The Female Kenyan Brewer Taking On A Global Drinks Giant (Photos)

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It was a thirst for success that
saw Tabitha Karanja put herself in the role of a David taking on a Goliath. Me just
love women like this. Read her story below…
The 50 year old is the founder and
boss of the only large-scale brewery in Kenya actually owned by a Kenyan. Mrs Karanja, one of only a handful
of female brewery owners across Africa, set up the business – Keroche Breweries
– with her husband back in 1997.


Initially making a fortified wine,
the company has since moved into spirits and, from 2008, making beer.
Its lager brand Summit is now so
popular in the country that earlier this year Keroche opened a $29m (£19m)
expansion at its brewery in the town of Naivasha, 90km (56 miles) north west of
the capital Nairobi.
It will enable Keroche to increase
its production ten-fold, from 10 million litres of beer per year to 110 million
litres.
The success has come despite the
presence of a Goliath that has towered over the Kenyan beer market for more
than 90 years – East African Breweries (EAB), part of UK-headquartered,
multinational drinks giant Diageo.
EAB continues to brew eight out of
every 10 beers sold in Kenya, led by its Tusker brand.
Such has been EAB’s dominance that
Mrs Karanja has faced a struggle finding distributors willing to sell her beer.
She has also had to battle against
big tax rises and copycat rivals.
Yet Mrs Karanja says she is
confident that the expansion will enable Keroche to increase its share of the
Kenyan beer market from 5% to 20%, and increase its inroads into EAB’s part of
the market.
Gap in the market
The first of 10 children born into
a middle-class family, Mrs Karanja says she was lucky enough to have gone to
one of the best schools in Kenya.
After graduating she initially
worked as a librarian, but she says she could not shake off the desire to start
and run a business.

So after marrying her husband they
co-ran a hardware store for seven years, but then she says she wanted to do
something more interesting.
“I got bored running the
shop, and started looking for new opportunities in the world of business,”
she says.
Despite having no experience of
the drinks industry, Mrs Karanja recognised a gap in the market – the fact that
low income Kenyans struggled to afford to buy the beer and other alcoholic
products of EAB and the other global firms, such as SAB Miller.
Instead too many Kenyans were
being injured or even killed by dangerous homemade brews.
To solve this problem and
hopefully establish a viable business, Mrs Karanja came up with the idea of
making a fortified wine, which despite being low priced, would be made to high
standards.
So using their savings, Mrs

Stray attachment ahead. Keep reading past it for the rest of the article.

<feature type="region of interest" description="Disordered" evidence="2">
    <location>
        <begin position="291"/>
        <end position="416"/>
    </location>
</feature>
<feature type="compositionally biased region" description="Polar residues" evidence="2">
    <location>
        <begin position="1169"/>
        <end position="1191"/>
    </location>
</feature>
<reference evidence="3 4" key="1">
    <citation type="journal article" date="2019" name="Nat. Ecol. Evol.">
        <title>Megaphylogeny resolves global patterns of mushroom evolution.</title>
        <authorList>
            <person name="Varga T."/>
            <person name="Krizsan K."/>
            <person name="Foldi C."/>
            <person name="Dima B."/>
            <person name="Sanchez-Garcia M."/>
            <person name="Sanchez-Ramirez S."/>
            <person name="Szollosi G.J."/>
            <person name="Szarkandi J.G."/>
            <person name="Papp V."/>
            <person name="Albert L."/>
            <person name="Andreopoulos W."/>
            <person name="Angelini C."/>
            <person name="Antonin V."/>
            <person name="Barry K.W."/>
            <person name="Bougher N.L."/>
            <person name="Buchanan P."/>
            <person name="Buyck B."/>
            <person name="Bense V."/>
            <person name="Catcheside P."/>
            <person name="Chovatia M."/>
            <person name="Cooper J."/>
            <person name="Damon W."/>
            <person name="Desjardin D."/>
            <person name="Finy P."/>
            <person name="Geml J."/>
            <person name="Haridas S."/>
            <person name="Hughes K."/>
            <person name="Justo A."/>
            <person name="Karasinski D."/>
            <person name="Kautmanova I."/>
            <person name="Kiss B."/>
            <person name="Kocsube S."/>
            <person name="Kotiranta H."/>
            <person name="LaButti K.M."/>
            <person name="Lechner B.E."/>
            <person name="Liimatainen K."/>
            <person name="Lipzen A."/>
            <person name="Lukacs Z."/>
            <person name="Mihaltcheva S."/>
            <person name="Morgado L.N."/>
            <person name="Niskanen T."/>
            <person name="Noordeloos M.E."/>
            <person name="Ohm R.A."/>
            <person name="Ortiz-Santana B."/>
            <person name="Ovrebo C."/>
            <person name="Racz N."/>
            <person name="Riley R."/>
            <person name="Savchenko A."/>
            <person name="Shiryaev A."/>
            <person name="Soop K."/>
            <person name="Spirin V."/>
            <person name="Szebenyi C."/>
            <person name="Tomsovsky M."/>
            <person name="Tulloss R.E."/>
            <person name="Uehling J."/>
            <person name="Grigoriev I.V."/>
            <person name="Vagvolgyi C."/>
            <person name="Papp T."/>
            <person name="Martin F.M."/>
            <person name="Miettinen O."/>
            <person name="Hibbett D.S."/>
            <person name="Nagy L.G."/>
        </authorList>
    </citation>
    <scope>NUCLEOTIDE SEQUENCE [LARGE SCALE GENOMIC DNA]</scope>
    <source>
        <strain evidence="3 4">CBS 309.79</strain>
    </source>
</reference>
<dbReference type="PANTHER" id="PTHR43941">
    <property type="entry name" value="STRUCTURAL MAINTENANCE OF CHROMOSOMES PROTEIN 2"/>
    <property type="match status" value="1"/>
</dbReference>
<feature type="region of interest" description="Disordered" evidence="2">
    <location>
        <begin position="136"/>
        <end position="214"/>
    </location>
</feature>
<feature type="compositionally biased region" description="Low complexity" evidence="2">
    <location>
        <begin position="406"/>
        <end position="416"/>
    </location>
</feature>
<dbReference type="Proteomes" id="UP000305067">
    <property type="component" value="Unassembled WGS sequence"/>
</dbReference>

Karanja and her husband set up Keroche, with her as chief executive and her
husband as chairman.
Employing staff with drinks
industry experience, they initially took on five employees.
And in a country used to all
alcoholic drinks coming in glass bottles, they decided to use plastic bottles
instead to keep the cost down. This however, did not initially go down well
with consumers, when the fortified wine, called Viena, was released.
Mrs Karanja says: “The
initial days of the business were the toughest, getting people to trust our
plastic packaged products was not easy, many people thought we were packaging
some dangerous stuff that could knock out drinkers.”
Keroche also faced a problem in
getting Viena distributed, as most distributors wished to continue working
solely for EAB.
So instead Mrs Karanja had to set
up her own network of agents.
Expansion plans
Over the next five years sales
slowly built up, but Ms Karanja says that the business was then hit by
copycats, small producers setting up to make their own fortified wines sold in
plastic bottles.
She says that these wines were
often unsafe, including some which stole the Viena name and pretended to be the
real thing.
As a result of health concerns,
the Kenyan government substantially increased taxation on the new sector.
So Keroche stopped making
fortified wine and moved into beer, gin, vodka, and wine imported from South
Africa, all sold in glass bottles.
Today the business has a 20% share
of the overall drinks market in Kenya, and 5% of beer sales. It employs 300
people, and its annual turnover is $63m.
The continuing success of the
company has seen Mrs Karanja win a number of pan-African business leader
awards.
And although Keroche’s products
are currently only on sale in Kenya, she is now eyeing expansion into Uganda,
Tanzania and Rwanda, and thanks her husband and all the staff for the
business’s continuing success.
She says: “I value and trust
that my staff will always do their work the right way.

“I allow everyone to perform
their duties without breathing down their necks. However, I’m a hands on person
who knows everything that goes on around here.”

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